Council Puts Off DecisionOn Queen Street Properties
Council Puts Off Decision
On Queen Street Properties
By Steve Bigham
The Legislative Council Wednesday tabled further discussion on the sale of five houses along Queen Street until it has more information, and possibly until after the Fairfield Hills issue is resolved.
Members spent an hour analyzing the proposal before the issue was tabled. Much of the discussion centered on Housatonic Habitat for Humanityâs offer to buy the smallest of the houses (31 Queen Street) for $20,000. It plans to fix up the 1,200-square-foot house and then sell it to a moderate-income family for an affordable price. With the house being valued at $112,000, council members acknowledged this was a pretty big donation from the town. They wanted to make sure they had all the facts before going forward.
Will Rodgers made the motion to table the issue, suggesting the council may need to walk through the houses.
Newtown purchased the properties â six houses and eight lots â from the state for $1.25 million earlier this year. The property was once part of the Fairfield Hills Hospital campus. As required under state law, Newtown was given right-of-first refusal when the state decided to sell the land and houses. The parcels cover about 15 acres along the east side of Queen Street and include empty, asbestos-filled houses once used by staff members of the former state mental health hospital, plus a barn and stone outbuilding.
Five of the houses will be sold privately at an auction. Each sale would have a deed restriction attached, limiting its usage to single-family housing.
Newtown resident Tom Gissen, a Habitat for Humanity volunteer, said the house at 31 Queen Street is perfect for what Habitat for Humanity is looking to do. It is the smallest of the town-owned properties and could easily be fixed up and sold to a family.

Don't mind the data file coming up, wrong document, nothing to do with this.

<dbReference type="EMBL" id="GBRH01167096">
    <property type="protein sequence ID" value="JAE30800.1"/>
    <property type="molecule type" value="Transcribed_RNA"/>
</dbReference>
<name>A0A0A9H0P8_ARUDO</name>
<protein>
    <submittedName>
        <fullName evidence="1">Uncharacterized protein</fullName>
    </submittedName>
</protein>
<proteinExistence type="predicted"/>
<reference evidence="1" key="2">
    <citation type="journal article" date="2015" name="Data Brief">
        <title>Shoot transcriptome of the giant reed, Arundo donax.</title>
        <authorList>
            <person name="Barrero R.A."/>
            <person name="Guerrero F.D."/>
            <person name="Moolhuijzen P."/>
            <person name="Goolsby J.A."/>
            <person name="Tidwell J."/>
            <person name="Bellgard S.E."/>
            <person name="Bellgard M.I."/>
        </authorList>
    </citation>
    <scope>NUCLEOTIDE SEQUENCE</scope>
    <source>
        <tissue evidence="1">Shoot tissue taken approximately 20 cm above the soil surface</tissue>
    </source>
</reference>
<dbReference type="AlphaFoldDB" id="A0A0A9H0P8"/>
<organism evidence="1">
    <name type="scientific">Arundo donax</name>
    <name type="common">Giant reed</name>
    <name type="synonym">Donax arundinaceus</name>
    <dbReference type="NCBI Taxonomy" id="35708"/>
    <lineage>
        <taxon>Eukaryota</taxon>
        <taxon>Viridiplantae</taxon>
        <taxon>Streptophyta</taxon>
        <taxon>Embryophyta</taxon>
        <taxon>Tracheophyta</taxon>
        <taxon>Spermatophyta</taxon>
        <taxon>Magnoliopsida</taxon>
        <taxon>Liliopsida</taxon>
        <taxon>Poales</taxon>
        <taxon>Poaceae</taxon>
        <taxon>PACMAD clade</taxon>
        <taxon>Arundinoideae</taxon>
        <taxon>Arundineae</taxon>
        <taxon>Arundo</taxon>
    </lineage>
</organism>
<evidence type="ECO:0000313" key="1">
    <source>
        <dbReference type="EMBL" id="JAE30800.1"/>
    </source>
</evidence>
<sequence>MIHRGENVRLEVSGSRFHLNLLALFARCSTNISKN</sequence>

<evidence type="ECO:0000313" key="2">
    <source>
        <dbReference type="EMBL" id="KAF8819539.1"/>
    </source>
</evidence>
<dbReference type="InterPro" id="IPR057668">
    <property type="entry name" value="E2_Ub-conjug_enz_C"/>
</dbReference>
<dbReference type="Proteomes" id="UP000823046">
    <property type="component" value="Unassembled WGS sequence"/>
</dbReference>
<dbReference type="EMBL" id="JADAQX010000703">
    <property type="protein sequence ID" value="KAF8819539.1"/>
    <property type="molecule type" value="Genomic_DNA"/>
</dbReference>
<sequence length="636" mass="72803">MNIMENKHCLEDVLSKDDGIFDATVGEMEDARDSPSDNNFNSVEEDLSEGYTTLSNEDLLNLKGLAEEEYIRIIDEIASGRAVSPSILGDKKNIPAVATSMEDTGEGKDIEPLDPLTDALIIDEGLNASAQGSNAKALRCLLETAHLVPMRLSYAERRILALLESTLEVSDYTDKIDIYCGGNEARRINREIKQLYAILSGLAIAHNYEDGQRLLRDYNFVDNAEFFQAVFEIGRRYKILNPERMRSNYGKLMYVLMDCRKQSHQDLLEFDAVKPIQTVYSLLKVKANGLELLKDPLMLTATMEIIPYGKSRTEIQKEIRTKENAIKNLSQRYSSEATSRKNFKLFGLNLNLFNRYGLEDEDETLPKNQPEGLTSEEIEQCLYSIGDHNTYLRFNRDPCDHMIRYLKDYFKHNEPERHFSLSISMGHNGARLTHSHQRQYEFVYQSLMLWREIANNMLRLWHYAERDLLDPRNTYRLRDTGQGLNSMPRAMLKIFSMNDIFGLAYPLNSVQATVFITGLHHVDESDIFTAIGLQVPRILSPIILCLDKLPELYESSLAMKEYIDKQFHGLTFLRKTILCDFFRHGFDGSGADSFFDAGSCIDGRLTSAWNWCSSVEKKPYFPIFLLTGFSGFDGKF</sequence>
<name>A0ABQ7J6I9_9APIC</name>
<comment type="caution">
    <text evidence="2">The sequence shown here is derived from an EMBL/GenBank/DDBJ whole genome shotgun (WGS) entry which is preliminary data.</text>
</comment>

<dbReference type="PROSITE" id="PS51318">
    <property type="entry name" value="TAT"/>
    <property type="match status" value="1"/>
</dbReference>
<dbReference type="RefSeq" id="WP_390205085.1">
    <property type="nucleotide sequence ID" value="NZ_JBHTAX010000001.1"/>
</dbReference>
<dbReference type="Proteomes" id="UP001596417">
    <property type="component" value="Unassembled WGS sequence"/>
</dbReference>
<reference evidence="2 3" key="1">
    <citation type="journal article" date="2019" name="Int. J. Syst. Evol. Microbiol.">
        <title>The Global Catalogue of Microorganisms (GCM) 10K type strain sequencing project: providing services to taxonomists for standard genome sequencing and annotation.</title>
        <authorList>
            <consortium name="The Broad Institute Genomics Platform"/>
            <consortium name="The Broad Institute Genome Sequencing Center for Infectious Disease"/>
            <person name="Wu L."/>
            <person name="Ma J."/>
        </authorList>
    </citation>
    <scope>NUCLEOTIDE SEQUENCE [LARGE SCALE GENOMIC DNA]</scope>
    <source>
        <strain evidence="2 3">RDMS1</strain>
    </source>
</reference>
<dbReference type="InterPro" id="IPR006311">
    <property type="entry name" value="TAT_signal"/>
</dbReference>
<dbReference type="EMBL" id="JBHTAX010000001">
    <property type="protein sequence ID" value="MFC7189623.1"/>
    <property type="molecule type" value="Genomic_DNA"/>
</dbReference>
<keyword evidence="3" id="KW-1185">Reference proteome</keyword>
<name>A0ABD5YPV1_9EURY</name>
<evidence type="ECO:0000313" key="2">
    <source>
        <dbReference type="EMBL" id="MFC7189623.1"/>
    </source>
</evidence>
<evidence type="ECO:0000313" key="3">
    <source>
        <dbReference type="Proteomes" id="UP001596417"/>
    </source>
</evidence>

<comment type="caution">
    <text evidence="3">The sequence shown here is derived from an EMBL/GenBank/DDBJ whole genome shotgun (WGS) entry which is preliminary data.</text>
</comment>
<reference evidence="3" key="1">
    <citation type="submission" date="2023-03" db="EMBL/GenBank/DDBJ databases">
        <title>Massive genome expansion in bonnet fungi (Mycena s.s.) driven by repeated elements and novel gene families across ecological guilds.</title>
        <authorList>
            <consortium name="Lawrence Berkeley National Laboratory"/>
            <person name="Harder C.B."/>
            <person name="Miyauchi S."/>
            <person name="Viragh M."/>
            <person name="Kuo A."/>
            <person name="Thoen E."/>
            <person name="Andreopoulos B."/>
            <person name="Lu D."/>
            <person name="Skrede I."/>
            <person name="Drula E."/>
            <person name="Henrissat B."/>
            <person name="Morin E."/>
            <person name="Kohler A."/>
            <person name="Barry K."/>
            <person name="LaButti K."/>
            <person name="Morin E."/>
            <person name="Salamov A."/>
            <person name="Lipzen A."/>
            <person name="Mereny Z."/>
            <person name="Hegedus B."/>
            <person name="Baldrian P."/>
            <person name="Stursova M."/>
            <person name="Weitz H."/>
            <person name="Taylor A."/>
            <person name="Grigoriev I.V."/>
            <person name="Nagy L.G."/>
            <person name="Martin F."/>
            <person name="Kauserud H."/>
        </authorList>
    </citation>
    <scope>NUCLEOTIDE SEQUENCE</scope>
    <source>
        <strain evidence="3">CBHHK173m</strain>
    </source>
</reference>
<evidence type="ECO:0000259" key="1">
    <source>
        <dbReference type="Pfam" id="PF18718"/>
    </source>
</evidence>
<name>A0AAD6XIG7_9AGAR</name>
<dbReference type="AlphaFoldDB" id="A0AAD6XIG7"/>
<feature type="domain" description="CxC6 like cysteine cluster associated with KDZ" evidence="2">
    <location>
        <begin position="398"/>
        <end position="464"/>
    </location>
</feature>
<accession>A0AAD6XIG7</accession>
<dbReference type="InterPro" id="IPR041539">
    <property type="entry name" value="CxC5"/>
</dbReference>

âWhen we first heard about those houses, we were very interested because we could move forward and not have to worry about new construction,â he said. âThat house is readily adaptable to a renovation project.â
Joe Humeston, a Newtown resident and Habitat for Humanity official, said the home could be added to the townâs inventory of affordable housing since it falls under the state guidelines due to its deed restrictions. After being fixed up, Habitat would sell the home to a family for about $70,000, which is paid off with a non-interest loan.
New council member Doug Brennan wondered why the town doesnât just donate $80,000 to Habitat for Humanity. It could use that money to buy two lots somewhere else and get two houses out of the deal.
âEighty thousand dollars, thatâs essentially what weâre giving them,â said Mr Brennan, a Habitat volunteer himself.
True, said Mr Humeston, but we are not in the business of buying a house, fixing it up and then selling it for a profit.
Some council members felt the town could get much more than $112,000 for the home. The donation of tax dollars could be more like $100,000. It was the sentiment of the Board of Selectman that Habitat for Humanity was the right organization to work with.
âYes, we would be losing some money under what we paid for that house, but, in total, we would not be losing money because weâre making a profit on the sale of the other houses,â Mr Rosenthal said. âWe were looking at it as a package deal.â
Melissa Pilchard said she needs more time to make a decision. Still under consideration are the financial aspects of the sale, open space issues and the means of selling the houses.
âI donât think a half hour discussion tonight is adequate,â she said.
The disposition of town-owned property requires the approval of the Legislative Council and the public at a town meeting.
To qualify for Habitat for Humanity assistance, a familyâs total income must not exceed $36,000 to $38,000.
Last January, Newtown residents voted, 155 to 8, in favor of buying the land and houses. Many said they voted for the plan in an effort to control future development along Queen Street. The homes are all hooked up to municipal water and sewer facilities.